The brain is an incredibly complex organ that controls our movement, speech, memories, and essentially makes us who we are. If something interrupts blood flow in just one of the vessels crisscrossing our brain, the result is a stroke, and those brain functions are put into jeopardy.
Stroke is the leading cause of disability in the United States and the fifth-leading cause of death. There are around 400 deaths in the U.S. each day due to stroke. The incidence of stroke among people 65 and older — when strokes are more common — has been going down since 1987. It has slowly been increasing among younger adults.
While strokes can be devastating, four out of five strokes are preventable. Changes to diet and behavior, along with cholesterol and blood pressure medication, have helped cut death rates significantly in the last 20 years. Rapid stroke recognition has also improved recovery chances for those who have suffered a stroke.
Take F.A.S.T. Action
When blood is not flowing to a part of the brain, it is being deprived of oxygen, and the brain cells in that area start dying. Symptoms include numbness on one side of the body, confusion, blurred vision, a severe headache, and trouble walking. Knowing the symptoms of a stroke and responding quickly are crucial for limiting the damage that results. Think “FAST” when identifying the symptoms of a stroke.
Face — Look at the person’s face. Ask them to smile and see if one side droops.
Arms — Have the person hold both arms in front of themselves. It’s likely one arm drifts down or is unable to rise.
Speech — Talk with the person and note if their speech is slurred or incoherent.
Time — Check the time to see when these symptoms started and dial 911 immediately.
Don’t wait for the symptoms to stop and call even if things seem to go back to normal. The damage or disability caused by a stroke is greater the longer it goes untreated.
Improving the Odds
When someone has a stroke, there is an 80% chance it is an ischemic stroke. These are caused by a blockage in an artery in the brain. A hemorrhagic stroke occurs in 20 percent of stroke patients. This type of stroke is caused when a blood vessel ruptures and blood goes where it shouldn’t and damages tissue.
The most common treatment for ischemic strokes is a drug that dissolves the clot, but it must be given within three hours of the stroke. Clots can also be removed by inserting a stent to clear the blockage.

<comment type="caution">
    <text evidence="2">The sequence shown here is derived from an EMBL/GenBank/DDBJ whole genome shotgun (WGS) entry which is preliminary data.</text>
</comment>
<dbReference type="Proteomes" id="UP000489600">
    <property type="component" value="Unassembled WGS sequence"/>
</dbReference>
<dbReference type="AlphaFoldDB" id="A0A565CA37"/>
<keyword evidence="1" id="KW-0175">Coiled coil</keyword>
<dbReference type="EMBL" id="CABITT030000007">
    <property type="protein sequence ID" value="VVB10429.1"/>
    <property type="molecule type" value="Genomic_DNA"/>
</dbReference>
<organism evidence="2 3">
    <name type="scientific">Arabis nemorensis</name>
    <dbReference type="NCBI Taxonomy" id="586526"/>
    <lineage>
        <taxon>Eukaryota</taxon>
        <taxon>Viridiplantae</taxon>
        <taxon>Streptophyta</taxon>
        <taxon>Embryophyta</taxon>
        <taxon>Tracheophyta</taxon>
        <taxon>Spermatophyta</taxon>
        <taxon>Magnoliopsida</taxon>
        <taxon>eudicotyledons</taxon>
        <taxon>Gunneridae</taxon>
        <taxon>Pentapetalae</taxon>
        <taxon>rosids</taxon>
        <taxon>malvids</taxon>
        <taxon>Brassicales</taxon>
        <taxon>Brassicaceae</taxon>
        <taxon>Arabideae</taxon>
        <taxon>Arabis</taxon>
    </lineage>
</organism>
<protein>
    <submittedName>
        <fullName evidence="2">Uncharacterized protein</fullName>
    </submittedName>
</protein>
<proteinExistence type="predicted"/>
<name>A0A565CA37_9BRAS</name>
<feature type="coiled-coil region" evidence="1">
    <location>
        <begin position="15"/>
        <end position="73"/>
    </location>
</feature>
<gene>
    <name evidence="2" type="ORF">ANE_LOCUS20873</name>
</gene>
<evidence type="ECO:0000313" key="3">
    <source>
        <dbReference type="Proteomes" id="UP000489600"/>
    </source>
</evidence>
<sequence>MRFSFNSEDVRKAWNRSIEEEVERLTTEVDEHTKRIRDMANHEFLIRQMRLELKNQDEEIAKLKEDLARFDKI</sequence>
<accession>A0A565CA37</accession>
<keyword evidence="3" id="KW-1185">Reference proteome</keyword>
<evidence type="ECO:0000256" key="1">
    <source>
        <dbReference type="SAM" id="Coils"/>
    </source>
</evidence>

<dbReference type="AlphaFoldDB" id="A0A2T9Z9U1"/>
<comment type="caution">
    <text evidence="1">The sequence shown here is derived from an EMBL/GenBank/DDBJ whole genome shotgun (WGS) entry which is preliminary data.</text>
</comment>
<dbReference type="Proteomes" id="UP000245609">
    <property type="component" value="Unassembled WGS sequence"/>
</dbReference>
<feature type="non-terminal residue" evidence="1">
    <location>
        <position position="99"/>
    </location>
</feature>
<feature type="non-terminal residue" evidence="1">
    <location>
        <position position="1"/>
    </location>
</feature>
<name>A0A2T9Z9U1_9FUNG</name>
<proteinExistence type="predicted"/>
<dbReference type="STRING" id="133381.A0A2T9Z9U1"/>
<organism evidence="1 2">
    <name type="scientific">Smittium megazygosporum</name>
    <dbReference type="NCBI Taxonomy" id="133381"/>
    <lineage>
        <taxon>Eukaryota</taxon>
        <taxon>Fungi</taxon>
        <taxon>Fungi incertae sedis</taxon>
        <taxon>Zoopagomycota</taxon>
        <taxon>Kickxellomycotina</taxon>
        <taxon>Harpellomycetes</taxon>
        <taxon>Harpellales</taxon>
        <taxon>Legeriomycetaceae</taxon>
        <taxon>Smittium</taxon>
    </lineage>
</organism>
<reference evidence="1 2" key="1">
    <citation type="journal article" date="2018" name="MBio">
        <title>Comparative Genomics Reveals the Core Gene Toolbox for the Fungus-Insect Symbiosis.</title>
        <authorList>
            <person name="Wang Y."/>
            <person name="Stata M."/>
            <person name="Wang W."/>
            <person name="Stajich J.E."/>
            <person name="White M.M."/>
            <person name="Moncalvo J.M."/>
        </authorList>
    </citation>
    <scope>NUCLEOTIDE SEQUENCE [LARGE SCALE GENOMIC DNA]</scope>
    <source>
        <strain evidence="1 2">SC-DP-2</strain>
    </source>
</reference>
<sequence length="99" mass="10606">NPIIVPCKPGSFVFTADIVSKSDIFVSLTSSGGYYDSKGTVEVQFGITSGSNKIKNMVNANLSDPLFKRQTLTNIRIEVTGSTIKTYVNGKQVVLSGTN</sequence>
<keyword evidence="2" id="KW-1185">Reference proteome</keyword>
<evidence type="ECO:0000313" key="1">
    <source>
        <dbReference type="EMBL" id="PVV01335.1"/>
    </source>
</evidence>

In a hemorrhagic stroke, the bleeding must be stopped. A catheter with a small camera will be inserted so the doctor can see what’s happening. When it reaches the source of the bleeding it will deposit a coil to close the rupture. In the case of an aneurysm, where there is swelling in the vessel, surgery may be required.
A transient ischemic attack (TIA) is a temporary restriction of blood flow to the brain. Sometimes the blockage is so brief and the symptoms so minor they go unnoticed or are easily dismissed. A TIA is often a precursor to a more serious ischemic stroke. It’s important NOT to ignore the symptoms and seek medical attention immediately.
The Recovery Process
The sooner treatment is administered, the better the odds of recovery. Unfortunately, once the damage has been done, it is permanent. Brain cells die and the body doesn’t make more.
Physical and occupational therapy are often required to help stroke patients relearn to walk, eat, swallow, regain control of muscles, speak, or care for themselves. A stroke may cause some to lose memories or encounter problems with critical thinking. These can all be relearned with time and therapy.
Who’s at Risk?
Everyone is in danger of having a stroke. Children can suffer strokes just before birth and a few weeks after. Women are less likely than men to suffer a stroke, but they must deal with unique risk factors tied to hormonal changes like pregnancy, childbirth, and menopause, that increase the chance. Nearly 800,000 Americans each year have a stroke, and 75% of those are first strokes. One-third of stroke patients have another stroke within two years.
Stroke risk increases with age: the majority of strokes affect people over 65. African Americans and Hispanics are at an increased risk of stroke. African Americans, however, are twice as likely to die from a stroke as whites or Asians.
Everyone can reduce the risk of having a stroke by doing the following:
- Don’t use drugs like cocaine or methamphetamine
- Limit your alcohol intake
- Lower your cholesterol
- Manage your weight
- Stay active
- Stop smoking
AtlaMed Can Help
High blood pressure, diabetes, sleep apnea, and cardiovascular disease are contributing factors but they are controllable with a doctor’s care.
AltaMed offers many programs to improve people’s overall health and reduce the risk of stroke. They include:
- STOMP Family Health & Fitness Program to manage and prevent obesity
- Online diabetes prevention and management programs
- Diabetes support groups
- Dietitian consultations
- A Healthy Heart Program
- AltaMed PACE, the Program for All-Inclusive Care for the Elderly, which may be a good option for seniors who need extra care
Follow the links above for more information or call (888) 499-9303.